Properly Handling Complex Differentiation in Optimization and Approximation Problems

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Properly Handling Complex Differentiation in Optimization and Approximation Problems

By: 
Cagatay Candan
Functions of complex variables arise frequently in the formulation of sig - nal processing problems. The basic calculus rules on differentiation and integration for functions of complex variables resemble, but are not identical to, the rules of their real variable counterparts. On the contrary, the standard calculus rules on differentiation, integration, series expansion, and so on are the special cases of the complex analysis with the restriction of the complex variable to the real line. The goal of this lecture note is to review the fundamentals of the functions of complex variables, highlight the differences and similarities with their real variable counterparts, and study the complex differentiation operation with the optimization and approximation applications in mind. More specifically, the take-home result of this lecture note is to understand the differentiation with respect to the conjugate variable ( / 2 2z f r r ) (z z, ), which is known as Wirtinger calculus, and its application in optimization and approximation problems.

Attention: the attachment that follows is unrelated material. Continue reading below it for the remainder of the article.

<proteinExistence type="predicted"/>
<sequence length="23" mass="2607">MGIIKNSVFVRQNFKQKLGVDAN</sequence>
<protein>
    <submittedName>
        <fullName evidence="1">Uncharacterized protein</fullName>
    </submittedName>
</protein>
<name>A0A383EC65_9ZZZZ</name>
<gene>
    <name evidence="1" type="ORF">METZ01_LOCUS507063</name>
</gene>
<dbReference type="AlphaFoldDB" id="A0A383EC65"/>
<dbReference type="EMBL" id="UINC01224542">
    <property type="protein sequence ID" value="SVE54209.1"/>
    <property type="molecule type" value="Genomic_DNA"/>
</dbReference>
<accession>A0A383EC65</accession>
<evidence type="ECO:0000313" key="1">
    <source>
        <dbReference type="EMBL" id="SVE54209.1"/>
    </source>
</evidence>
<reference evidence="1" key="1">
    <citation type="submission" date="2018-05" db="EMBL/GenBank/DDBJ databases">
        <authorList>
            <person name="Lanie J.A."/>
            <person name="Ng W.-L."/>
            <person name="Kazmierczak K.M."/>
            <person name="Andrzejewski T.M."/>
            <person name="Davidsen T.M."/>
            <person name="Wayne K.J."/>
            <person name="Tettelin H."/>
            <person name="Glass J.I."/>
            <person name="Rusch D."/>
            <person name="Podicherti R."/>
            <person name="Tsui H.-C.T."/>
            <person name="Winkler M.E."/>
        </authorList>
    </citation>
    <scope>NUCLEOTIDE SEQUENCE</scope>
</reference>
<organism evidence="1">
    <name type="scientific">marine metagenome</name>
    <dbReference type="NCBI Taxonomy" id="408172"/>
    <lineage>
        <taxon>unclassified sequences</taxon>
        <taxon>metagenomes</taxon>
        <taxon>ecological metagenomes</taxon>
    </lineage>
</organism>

Relevance. Complex analysis is a rich and interesting topic with close ties to the foundation of our profession. To illustrate its foundational nature, it is important to remember that the independent variable of a transfer function, e.g., H s( ) or H z( ), is a complex variable. Hence, the transfer function, a concept at the core of many signal processing operations, is nothing but a mapping via the function of a complex variable. In the early days of signal processing, in the late 1970s to early 1980s, an electrical engineering curriculum could not be considered “good” without a mandatory course on complex analysis where differentiable functions, Taylor/ Laurent series, contour integration, and residue calculation, were presented in some depth to an undergraduate audience. With the progress of time, the attention of undergraduate students has been directed elsewhere, and topics of complex calculus have been eliminated from most undergraduate curricula. Today, with the exception of a very few students, even top graduate students do not know why the standard partial-fraction expansion method is called the residue method.

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